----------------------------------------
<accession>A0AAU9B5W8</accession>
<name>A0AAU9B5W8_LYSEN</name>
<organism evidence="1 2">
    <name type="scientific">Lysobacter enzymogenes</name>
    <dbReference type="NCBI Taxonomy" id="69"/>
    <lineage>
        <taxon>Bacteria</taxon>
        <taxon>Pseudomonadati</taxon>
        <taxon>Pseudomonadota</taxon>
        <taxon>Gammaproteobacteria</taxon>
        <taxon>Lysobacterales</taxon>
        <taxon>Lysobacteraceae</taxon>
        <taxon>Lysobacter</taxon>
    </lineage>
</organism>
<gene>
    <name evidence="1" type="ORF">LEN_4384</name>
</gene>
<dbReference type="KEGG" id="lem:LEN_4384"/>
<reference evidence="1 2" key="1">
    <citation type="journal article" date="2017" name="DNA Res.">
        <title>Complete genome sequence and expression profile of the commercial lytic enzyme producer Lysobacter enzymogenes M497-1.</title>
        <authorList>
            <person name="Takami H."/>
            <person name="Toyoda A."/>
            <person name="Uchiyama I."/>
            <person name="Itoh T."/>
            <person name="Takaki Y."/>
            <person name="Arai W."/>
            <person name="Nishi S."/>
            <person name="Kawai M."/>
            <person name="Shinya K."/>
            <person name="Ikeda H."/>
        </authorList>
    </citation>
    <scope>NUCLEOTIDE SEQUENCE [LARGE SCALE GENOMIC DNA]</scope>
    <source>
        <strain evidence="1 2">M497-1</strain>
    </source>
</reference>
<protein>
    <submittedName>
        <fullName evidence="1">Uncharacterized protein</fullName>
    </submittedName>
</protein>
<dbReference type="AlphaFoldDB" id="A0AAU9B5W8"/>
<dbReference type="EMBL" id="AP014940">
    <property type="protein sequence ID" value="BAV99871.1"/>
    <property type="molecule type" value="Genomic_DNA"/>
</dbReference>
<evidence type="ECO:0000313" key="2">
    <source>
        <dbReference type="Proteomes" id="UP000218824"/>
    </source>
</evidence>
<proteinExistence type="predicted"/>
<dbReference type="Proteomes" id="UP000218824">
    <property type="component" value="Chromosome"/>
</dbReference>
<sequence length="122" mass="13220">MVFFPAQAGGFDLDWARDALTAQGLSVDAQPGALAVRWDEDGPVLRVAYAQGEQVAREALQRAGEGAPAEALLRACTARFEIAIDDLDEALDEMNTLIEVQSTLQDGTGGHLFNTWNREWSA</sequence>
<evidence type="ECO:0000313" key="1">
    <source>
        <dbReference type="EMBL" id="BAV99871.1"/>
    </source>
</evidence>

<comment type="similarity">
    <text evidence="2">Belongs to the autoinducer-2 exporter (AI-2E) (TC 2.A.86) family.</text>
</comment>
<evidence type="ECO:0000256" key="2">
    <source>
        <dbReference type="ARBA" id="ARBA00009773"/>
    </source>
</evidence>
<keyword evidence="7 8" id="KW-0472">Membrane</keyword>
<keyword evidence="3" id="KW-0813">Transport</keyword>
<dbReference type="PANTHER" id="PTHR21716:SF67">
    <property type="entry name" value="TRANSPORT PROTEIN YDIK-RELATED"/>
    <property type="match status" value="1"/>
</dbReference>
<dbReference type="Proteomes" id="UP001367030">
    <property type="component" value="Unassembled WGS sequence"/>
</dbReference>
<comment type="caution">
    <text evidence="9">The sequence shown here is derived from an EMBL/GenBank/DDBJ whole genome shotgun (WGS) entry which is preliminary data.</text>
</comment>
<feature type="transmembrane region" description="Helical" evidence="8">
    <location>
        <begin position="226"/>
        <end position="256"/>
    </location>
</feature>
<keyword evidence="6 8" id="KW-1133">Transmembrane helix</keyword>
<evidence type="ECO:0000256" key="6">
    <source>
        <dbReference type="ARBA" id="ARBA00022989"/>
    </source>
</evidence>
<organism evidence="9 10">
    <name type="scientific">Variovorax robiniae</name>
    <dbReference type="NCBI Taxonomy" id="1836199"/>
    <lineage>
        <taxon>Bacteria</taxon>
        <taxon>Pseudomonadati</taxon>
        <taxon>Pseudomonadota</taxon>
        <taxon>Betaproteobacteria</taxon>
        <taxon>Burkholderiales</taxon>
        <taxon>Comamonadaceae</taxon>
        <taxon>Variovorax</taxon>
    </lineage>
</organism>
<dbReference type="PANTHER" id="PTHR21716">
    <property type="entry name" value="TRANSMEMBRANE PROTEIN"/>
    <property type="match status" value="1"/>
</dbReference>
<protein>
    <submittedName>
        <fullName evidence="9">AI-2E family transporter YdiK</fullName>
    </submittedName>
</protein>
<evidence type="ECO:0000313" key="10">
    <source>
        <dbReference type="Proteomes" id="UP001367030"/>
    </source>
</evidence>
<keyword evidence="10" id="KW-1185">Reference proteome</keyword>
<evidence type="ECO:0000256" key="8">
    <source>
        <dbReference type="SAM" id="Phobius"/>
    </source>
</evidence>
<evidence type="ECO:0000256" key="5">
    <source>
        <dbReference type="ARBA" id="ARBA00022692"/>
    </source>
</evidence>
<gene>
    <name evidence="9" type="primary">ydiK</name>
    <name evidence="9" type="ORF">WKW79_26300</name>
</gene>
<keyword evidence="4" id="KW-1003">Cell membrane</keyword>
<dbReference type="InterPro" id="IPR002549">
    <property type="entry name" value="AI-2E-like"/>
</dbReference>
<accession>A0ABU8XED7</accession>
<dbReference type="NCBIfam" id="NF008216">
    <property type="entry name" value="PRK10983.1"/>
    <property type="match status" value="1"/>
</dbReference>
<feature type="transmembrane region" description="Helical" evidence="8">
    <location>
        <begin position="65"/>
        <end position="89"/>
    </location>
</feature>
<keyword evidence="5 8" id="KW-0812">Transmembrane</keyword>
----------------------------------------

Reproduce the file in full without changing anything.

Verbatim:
<accession>A0AAU9B5W8</accession>
<name>A0AAU9B5W8_LYSEN</name>
<organism evidence="1 2">
    <name type="scientific">Lysobacter enzymogenes</name>
    <dbReference type="NCBI Taxonomy" id="69"/>
    <lineage>
        <taxon>Bacteria</taxon>
        <taxon>Pseudomonadati</taxon>
        <taxon>Pseudomonadota</taxon>
        <taxon>Gammaproteobacteria</taxon>
        <taxon>Lysobacterales</taxon>
        <taxon>Lysobacteraceae</taxon>
        <taxon>Lysobacter</taxon>
    </lineage>
</organism>
<gene>
    <name evidence="1" type="ORF">LEN_4384</name>
</gene>
<dbReference type="KEGG" id="lem:LEN_4384"/>
<reference evidence="1 2" key="1">
    <citation type="journal article" date="2017" name="DNA Res.">
        <title>Complete genome sequence and expression profile of the commercial lytic enzyme producer Lysobacter enzymogenes M497-1.</title>
        <authorList>
            <person name="Takami H."/>
            <person name="Toyoda A."/>
            <person name="Uchiyama I."/>
            <person name="Itoh T."/>
            <person name="Takaki Y."/>
            <person name="Arai W."/>
            <person name="Nishi S."/>
            <person name="Kawai M."/>
            <person name="Shinya K."/>
            <person name="Ikeda H."/>
        </authorList>
    </citation>
    <scope>NUCLEOTIDE SEQUENCE [LARGE SCALE GENOMIC DNA]</scope>
    <source>
        <strain evidence="1 2">M497-1</strain>
    </source>
</reference>
<protein>
    <submittedName>
        <fullName evidence="1">Uncharacterized protein</fullName>
    </submittedName>
</protein>
<dbReference type="AlphaFoldDB" id="A0AAU9B5W8"/>
<dbReference type="EMBL" id="AP014940">
    <property type="protein sequence ID" value="BAV99871.1"/>
    <property type="molecule type" value="Genomic_DNA"/>
</dbReference>
<evidence type="ECO:0000313" key="2">
    <source>
        <dbReference type="Proteomes" id="UP000218824"/>
    </source>
</evidence>
<proteinExistence type="predicted"/>
<dbReference type="Proteomes" id="UP000218824">
    <property type="component" value="Chromosome"/>
</dbReference>
<sequence length="122" mass="13220">MVFFPAQAGGFDLDWARDALTAQGLSVDAQPGALAVRWDEDGPVLRVAYAQGEQVAREALQRAGEGAPAEALLRACTARFEIAIDDLDEALDEMNTLIEVQSTLQDGTGGHLFNTWNREWSA</sequence>
<evidence type="ECO:0000313" key="1">
    <source>
        <dbReference type="EMBL" id="BAV99871.1"/>
    </source>
</evidence>

<comment type="similarity">
    <text evidence="2">Belongs to the autoinducer-2 exporter (AI-2E) (TC 2.A.86) family.</text>
</comment>
<evidence type="ECO:0000256" key="2">
    <source>
        <dbReference type="ARBA" id="ARBA00009773"/>
    </source>
</evidence>
<keyword evidence="7 8" id="KW-0472">Membrane</keyword>
<keyword evidence="3" id="KW-0813">Transport</keyword>
<dbReference type="PANTHER" id="PTHR21716:SF67">
    <property type="entry name" value="TRANSPORT PROTEIN YDIK-RELATED"/>
    <property type="match status" value="1"/>
</dbReference>
<dbReference type="Proteomes" id="UP001367030">
    <property type="component" value="Unassembled WGS sequence"/>
</dbReference>
<comment type="caution">
    <text evidence="9">The sequence shown here is derived from an EMBL/GenBank/DDBJ whole genome shotgun (WGS) entry which is preliminary data.</text>
</comment>
<feature type="transmembrane region" description="Helical" evidence="8">
    <location>
        <begin position="226"/>
        <end position="256"/>
    </location>
</feature>
<keyword evidence="6 8" id="KW-1133">Transmembrane helix</keyword>
<evidence type="ECO:0000256" key="6">
    <source>
        <dbReference type="ARBA" id="ARBA00022989"/>
    </source>
</evidence>
<organism evidence="9 10">
    <name type="scientific">Variovorax robiniae</name>
    <dbReference type="NCBI Taxonomy" id="1836199"/>
    <lineage>
        <taxon>Bacteria</taxon>
        <taxon>Pseudomonadati</taxon>
        <taxon>Pseudomonadota</taxon>
        <taxon>Betaproteobacteria</taxon>
        <taxon>Burkholderiales</taxon>
        <taxon>Comamonadaceae</taxon>
        <taxon>Variovorax</taxon>
    </lineage>
</organism>
<dbReference type="PANTHER" id="PTHR21716">
    <property type="entry name" value="TRANSMEMBRANE PROTEIN"/>
    <property type="match status" value="1"/>
</dbReference>
<protein>
    <submittedName>
        <fullName evidence="9">AI-2E family transporter YdiK</fullName>
    </submittedName>
</protein>
<evidence type="ECO:0000313" key="10">
    <source>
        <dbReference type="Proteomes" id="UP001367030"/>
    </source>
</evidence>
<keyword evidence="10" id="KW-1185">Reference proteome</keyword>
<evidence type="ECO:0000256" key="8">
    <source>
        <dbReference type="SAM" id="Phobius"/>
    </source>
</evidence>
<evidence type="ECO:0000256" key="5">
    <source>
        <dbReference type="ARBA" id="ARBA00022692"/>
    </source>
</evidence>
<gene>
    <name evidence="9" type="primary">ydiK</name>
    <name evidence="9" type="ORF">WKW79_26300</name>
</gene>
<keyword evidence="4" id="KW-1003">Cell membrane</keyword>
<dbReference type="InterPro" id="IPR002549">
    <property type="entry name" value="AI-2E-like"/>
</dbReference>
<accession>A0ABU8XED7</accession>
<dbReference type="NCBIfam" id="NF008216">
    <property type="entry name" value="PRK10983.1"/>
    <property type="match status" value="1"/>
</dbReference>
<feature type="transmembrane region" description="Helical" evidence="8">
    <location>
        <begin position="65"/>
        <end position="89"/>
    </location>
</feature>
<keyword evidence="5 8" id="KW-0812">Transmembrane</keyword>